A little over a year ago when I first realized my newsletter was my best and most under utilized tool, I decided to take a course by Mark Dawson. His Self Publishing Formula (SPF) courses are pretty well known and he offers a Facebook Ads course for authors for free. If you want to learn more about marketing in general you can sign up for his other paid courses as well.

I wanted to discuss the free course I took and my experience with advertising through Facebook to build my mailing list. Below I’ve given a brief description of the course and detailed my experience.


The SPF Free Course



After you sign up for the course, Mark sends you 3 episodes on advertising on Facebook to help build your mailing list through lead campaigns, meaning you offer a free book or story in exchange for the reader’s email and sign them up to your mailing list.

The videos are pretty straight forward. He first explains the importance of a mailing list and why you should have one and then he gets into how to create a lead campaign and find your target audience–the target audience being the people you want to advertise to, instead of showing an ad to a bunch of people who don’t read or don’t read your genre.

It is a full step by step program on how to create and run the campaign on Facebook. I found his videos thorough and easy to follow.

If you’d like to check out the videos yourself and learn more about what they offer, I suggest signing up to the mailing list. You can sign up for the free course HERE (Free course at the bottom)


My Facebook Ad Experience

I took the entire course over a year ago. The first ad campaign I ran ended up costing me about $1.00 CAD per lead. Meaning that for each sign up to my mailing list, I spent a dollar. Keep in mind that at the time, I was using my paperback cover which doesn’t market well to a digital audience. My paperbacks sell great to people in person, but not online and because of that, I ended up purchasing new covers for my ebooks and decided to try them out in a new campaign.

How did the new campaign go? It’s currently still running and I’ve got the details below.

At present, each lead is costing me about $0.45 CAD a lead, which could change by the time the campaign is done, but I already have more leads now than I did in the previous campaign. In my previous campaign I ended up with 20 leads on a $20.00 budget and as you can see below, I have 44 leads and have only spent $19.78.

I haven’t compared any of these numbers to other authors’, but I would say these ads work and help me to build a larger readership effectively.

Additionally, I use Mailchimp for my mailing list, which allows me to tag subscribers as they are added. Looking at all of my current Facebook ad subscribers, I am currently at 55. Meaning, that from my first campaign from over a year ago, I still have half of my subscribers, which is great.

Keep in mind that my numbers are small because I have only run Facebook ads twice and on a small budget, the rest of my mailing list subscribers have come from other sources (more on that below). Looking at what I’ve accomplished with a small budget on Facebook though, you can see that this is good a tool for list building.


Why I Chose to Advertise with Facebook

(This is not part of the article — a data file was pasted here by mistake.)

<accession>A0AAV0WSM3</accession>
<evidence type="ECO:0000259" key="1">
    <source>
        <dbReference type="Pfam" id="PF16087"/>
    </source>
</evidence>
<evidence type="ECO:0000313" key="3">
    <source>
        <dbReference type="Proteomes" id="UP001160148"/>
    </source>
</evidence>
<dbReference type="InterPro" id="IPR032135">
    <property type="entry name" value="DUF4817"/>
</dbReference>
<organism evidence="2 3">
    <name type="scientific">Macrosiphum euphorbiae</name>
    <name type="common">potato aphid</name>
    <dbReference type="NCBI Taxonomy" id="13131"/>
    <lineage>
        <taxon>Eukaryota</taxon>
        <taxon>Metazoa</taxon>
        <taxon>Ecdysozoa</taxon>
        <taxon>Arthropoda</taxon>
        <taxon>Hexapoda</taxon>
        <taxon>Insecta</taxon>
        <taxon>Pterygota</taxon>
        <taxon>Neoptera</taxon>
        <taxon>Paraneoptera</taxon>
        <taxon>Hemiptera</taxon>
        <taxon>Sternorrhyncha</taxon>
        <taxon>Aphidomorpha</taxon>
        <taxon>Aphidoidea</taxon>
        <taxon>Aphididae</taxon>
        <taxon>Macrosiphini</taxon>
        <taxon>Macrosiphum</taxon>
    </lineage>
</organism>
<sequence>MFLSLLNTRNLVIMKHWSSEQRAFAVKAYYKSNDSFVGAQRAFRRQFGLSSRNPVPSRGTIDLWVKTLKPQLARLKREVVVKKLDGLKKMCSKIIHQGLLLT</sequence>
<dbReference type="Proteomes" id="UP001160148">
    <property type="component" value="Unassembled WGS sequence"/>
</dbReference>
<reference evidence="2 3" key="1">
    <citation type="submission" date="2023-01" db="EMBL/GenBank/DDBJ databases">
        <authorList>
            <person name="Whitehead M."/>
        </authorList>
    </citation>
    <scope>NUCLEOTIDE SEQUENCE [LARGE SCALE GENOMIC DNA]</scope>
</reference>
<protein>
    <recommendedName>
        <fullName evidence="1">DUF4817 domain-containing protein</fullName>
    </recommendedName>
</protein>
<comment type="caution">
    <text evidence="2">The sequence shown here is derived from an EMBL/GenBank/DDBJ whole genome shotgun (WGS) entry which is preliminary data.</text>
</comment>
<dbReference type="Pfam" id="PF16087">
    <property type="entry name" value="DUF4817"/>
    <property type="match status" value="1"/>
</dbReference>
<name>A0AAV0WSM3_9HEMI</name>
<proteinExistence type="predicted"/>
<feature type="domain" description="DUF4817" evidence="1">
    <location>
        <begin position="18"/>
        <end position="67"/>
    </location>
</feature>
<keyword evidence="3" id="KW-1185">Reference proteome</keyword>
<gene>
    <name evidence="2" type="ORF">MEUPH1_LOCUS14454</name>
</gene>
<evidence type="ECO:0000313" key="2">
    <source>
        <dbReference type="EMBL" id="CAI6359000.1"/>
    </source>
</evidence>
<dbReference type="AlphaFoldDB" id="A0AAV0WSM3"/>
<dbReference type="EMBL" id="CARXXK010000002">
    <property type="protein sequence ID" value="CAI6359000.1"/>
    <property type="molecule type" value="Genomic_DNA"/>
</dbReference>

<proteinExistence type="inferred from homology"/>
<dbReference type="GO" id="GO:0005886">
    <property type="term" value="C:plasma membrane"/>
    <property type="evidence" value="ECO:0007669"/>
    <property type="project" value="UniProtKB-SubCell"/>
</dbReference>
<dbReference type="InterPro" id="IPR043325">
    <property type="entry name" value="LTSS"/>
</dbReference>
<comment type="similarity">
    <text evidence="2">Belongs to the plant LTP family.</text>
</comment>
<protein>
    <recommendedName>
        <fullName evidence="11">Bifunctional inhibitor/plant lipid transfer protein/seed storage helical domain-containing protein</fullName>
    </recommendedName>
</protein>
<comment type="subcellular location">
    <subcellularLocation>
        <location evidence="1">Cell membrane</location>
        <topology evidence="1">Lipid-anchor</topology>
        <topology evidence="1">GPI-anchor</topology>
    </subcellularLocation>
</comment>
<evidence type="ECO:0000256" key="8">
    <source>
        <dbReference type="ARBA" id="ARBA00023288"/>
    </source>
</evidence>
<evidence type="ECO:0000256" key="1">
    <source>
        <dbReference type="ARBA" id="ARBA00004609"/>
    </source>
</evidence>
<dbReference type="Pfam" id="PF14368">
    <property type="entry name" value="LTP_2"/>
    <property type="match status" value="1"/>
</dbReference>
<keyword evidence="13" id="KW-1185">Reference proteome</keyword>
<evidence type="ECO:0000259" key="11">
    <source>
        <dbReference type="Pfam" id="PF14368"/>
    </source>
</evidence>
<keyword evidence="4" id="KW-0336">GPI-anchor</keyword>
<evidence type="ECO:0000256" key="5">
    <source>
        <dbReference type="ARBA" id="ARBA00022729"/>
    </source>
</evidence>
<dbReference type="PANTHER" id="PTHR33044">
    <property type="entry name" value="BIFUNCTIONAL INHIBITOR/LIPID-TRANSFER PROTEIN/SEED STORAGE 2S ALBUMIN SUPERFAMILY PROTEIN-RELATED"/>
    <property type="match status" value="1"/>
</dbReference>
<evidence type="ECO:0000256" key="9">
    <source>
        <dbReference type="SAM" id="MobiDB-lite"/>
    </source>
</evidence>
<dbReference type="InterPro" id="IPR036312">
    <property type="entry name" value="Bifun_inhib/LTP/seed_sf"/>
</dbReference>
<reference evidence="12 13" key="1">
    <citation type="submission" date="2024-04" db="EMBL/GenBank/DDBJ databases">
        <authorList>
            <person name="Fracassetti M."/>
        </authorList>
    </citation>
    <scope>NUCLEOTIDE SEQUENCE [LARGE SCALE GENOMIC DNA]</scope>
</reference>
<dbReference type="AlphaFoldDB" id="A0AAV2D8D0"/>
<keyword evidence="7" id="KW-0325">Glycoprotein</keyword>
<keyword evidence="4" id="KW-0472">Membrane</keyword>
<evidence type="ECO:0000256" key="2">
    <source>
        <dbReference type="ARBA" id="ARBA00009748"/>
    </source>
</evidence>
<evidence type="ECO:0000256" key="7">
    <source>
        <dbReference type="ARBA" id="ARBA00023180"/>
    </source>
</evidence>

When I don’t actively promote to get subscribers, I get a couple of subs every other month via my website or through links in my books and as a small business owner, while the organic subscribers are great, in the long run, I need more subscribers to sustain book sales and make a living.

There are a number of options when it comes to building a mailing list. Here are just a few:

  • Links to your mailing list in your books
  • Sign ups for your mailing list on your website and blog
  • Services that provide mailing list swaps and group events like StoryOrigin and BookFunnel
  • Facebook lead campaigns

The first two options are free and I recommend them, all of my organic (people finding my mailing list on their own) subscriptions come through those sign ups.

The next options, StoryOrigin and BookFunnel are subscription-based services that allow authors to do mailing list swaps and group events. These types of services are great and when StoryOrigin was in Beta and free, the majority of my mailing list came from group events. However, as a small business owner and indie publisher, subscription-based services are not the best choice for me financially.

With Facebook lead campaigns, I am committing to a one time payment and, with the right cover and advertising, I am almost guaranteed subscriptions for that campaign. Whereas with subscription-based services, if I am not participating in swaps and group events every single month, I am spending money on a service I am not even using.

That being said, there’s nothing wrong with subscribing to a service like StoryOrigin or BookFunnel and using it for a month or two, and then cancelling to give your marketing budget a break. I think rotating services is the best course of action, but make sure to cancel before you get hit with that automatic payment.


In Conclusion

I recommend Mark Dawson’s free course and using Facebook ads for building a mailing list. Facebook ads are a great option for a limited budget and for rotating with services such as StoryOrigin to diversify your reach and audience.

Have any of you used Facebook Ads before? What was your experience?

Till my next post–

WaterRaven



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